Additional note to static_noise: would you like me to contact you if I eventually revive one of the postponed RFCs for keyword/default arguments, so that you can weigh in? Twitter, Github, etc.?

When a feature is present, without strong disincentives, it will be misused; consider for example matplotlib: many functions have over 10 possible default arguments, and discoverability is almost nil (stack exchange is the place to look for answers).

If you do have the struct implementing `Default`, as suggested from sibling comments, and it's fully public, you can also use the "functional update syntax" (where the `..` is):

    struct Config {
        interesting_thing: bool,
        a: i32,
        b: i32,
        c: i32,
    fn main() {
        Config {
            interesting_thing: true,
In addition, the builder pattern is especially useful for larger configuration objects like this.

I think the derive_builder crate is worth a mention here:


The main reason I haven't used derive_builder much is that I'd much rather have a compile-time guarantee that all the field that I want are filled out than have to check for an error at runtime (or worse, just `unwrap/expect` everywhere). I'm not sure there's currently a way around this on stable, but I'd personally prefer writing boilerplate for my types than having to handle errors in places that shouldn't need them.

Maybe they'll get there with time, but with 50 different parameters (... for one function? really?) I'd say put most of them in some kind of an options object, which certainly can have defaults and also checks your values at compile-time.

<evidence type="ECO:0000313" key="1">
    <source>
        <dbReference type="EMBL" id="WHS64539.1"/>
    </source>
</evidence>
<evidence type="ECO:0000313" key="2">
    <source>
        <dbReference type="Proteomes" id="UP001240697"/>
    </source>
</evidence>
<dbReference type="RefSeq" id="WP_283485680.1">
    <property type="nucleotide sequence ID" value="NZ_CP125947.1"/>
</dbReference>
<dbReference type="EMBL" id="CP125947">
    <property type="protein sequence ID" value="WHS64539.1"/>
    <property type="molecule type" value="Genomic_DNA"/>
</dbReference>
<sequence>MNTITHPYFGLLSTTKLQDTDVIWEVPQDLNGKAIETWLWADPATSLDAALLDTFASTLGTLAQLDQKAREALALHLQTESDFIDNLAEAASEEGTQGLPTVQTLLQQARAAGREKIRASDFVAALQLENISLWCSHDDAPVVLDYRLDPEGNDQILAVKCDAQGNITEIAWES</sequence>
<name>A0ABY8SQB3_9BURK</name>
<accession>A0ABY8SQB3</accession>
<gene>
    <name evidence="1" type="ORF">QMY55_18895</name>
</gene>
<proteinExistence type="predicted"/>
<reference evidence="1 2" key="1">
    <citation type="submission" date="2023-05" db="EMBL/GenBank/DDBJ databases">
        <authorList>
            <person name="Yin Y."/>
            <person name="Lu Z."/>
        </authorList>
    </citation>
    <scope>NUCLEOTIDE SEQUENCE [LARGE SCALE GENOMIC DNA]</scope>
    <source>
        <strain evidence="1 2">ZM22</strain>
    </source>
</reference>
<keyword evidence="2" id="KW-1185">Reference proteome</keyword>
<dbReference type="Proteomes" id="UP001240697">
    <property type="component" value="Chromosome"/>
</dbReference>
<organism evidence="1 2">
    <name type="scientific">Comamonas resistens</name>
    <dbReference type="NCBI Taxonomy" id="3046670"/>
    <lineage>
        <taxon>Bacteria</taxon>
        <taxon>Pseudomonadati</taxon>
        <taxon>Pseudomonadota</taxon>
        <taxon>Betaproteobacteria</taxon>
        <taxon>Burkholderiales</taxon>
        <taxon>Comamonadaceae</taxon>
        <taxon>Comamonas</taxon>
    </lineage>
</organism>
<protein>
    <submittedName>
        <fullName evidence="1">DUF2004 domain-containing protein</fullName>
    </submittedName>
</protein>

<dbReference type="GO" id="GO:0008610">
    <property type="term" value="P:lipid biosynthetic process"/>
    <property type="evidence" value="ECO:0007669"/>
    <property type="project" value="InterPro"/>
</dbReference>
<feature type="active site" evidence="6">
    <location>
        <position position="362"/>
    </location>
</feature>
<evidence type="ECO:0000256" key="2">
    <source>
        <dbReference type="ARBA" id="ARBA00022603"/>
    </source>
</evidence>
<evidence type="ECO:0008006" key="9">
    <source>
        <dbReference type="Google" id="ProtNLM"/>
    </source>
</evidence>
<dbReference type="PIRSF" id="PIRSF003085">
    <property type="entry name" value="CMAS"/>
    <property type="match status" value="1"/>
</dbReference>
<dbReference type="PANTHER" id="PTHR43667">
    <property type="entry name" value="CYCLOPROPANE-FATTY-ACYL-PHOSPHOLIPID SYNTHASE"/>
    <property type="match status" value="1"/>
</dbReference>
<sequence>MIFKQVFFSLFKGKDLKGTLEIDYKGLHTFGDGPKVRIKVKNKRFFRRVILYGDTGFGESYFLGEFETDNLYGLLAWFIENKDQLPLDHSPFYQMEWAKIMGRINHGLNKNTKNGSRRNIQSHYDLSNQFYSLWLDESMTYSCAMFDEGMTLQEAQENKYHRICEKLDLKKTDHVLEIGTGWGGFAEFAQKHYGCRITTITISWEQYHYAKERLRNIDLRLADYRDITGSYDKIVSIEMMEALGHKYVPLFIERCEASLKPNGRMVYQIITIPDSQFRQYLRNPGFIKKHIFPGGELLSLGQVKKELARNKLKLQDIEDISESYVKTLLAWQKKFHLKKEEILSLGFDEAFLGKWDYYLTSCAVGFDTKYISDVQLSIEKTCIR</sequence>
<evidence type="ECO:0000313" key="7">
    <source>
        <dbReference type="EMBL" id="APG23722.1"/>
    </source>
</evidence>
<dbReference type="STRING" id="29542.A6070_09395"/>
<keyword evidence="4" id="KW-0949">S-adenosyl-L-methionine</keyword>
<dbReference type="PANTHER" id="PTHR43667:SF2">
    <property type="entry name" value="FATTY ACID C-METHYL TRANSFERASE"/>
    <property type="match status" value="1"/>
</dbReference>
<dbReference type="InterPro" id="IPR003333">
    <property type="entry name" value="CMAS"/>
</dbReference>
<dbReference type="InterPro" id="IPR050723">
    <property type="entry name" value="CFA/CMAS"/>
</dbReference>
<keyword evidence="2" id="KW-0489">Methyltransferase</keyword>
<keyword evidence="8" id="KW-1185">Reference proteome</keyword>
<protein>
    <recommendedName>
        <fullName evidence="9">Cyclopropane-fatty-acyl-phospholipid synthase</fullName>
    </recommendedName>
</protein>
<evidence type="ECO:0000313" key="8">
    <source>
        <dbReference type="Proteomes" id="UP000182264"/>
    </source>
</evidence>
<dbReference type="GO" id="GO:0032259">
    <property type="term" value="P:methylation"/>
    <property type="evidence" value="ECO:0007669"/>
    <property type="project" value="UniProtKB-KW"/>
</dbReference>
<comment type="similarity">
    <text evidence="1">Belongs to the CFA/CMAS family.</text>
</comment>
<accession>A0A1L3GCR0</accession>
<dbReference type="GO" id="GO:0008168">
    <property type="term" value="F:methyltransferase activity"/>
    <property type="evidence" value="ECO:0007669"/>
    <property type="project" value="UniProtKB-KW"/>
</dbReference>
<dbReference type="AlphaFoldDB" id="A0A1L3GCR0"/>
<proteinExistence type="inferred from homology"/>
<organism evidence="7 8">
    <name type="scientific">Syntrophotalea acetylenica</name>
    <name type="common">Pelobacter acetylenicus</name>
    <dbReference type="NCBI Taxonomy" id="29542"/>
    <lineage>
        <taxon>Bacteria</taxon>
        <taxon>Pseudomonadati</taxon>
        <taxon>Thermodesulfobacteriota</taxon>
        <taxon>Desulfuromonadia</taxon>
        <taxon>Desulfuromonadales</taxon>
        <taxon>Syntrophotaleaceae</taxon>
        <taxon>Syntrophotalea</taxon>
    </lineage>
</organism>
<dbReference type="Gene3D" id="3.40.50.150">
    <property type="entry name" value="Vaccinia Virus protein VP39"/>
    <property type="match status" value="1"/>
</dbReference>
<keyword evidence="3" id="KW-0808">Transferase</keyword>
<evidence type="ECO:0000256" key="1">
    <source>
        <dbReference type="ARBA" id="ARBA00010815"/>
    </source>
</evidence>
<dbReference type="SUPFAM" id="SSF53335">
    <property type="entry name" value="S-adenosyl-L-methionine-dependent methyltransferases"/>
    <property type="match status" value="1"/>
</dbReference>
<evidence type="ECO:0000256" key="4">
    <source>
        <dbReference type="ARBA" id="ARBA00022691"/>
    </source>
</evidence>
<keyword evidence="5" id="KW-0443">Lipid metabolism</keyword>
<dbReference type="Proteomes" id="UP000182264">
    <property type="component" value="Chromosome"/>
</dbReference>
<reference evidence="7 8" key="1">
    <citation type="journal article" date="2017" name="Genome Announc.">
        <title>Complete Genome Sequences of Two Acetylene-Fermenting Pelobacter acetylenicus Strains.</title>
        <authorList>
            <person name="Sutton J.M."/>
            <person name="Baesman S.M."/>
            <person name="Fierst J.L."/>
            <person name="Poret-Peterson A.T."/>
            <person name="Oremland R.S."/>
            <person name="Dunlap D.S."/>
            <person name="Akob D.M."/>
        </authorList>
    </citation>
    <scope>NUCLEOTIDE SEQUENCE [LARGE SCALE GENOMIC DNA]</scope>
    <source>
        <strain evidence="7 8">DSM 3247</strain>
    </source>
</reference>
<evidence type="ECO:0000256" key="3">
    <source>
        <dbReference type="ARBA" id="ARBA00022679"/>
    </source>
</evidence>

Yes, the currently-considered-idiomatic solution here is the builder pattern.



I count about 40 plus more which are not listed.

You surely could first make a dictionary or structure and fill it with these arguments. But then "kwargs" are just that, a dictionary.

I find the interface of the plot function pretty straightforward. There are a lot of options but it's pretty clear what they do and when to use them. Most often you use only some of them - but often different combinations. Splitting this up into multiple helper objects that need to be constructed and filled beforehand would turn the default one-liner into a ten-liner which is not better.

> But then "kwargs" are just that, a dictionary.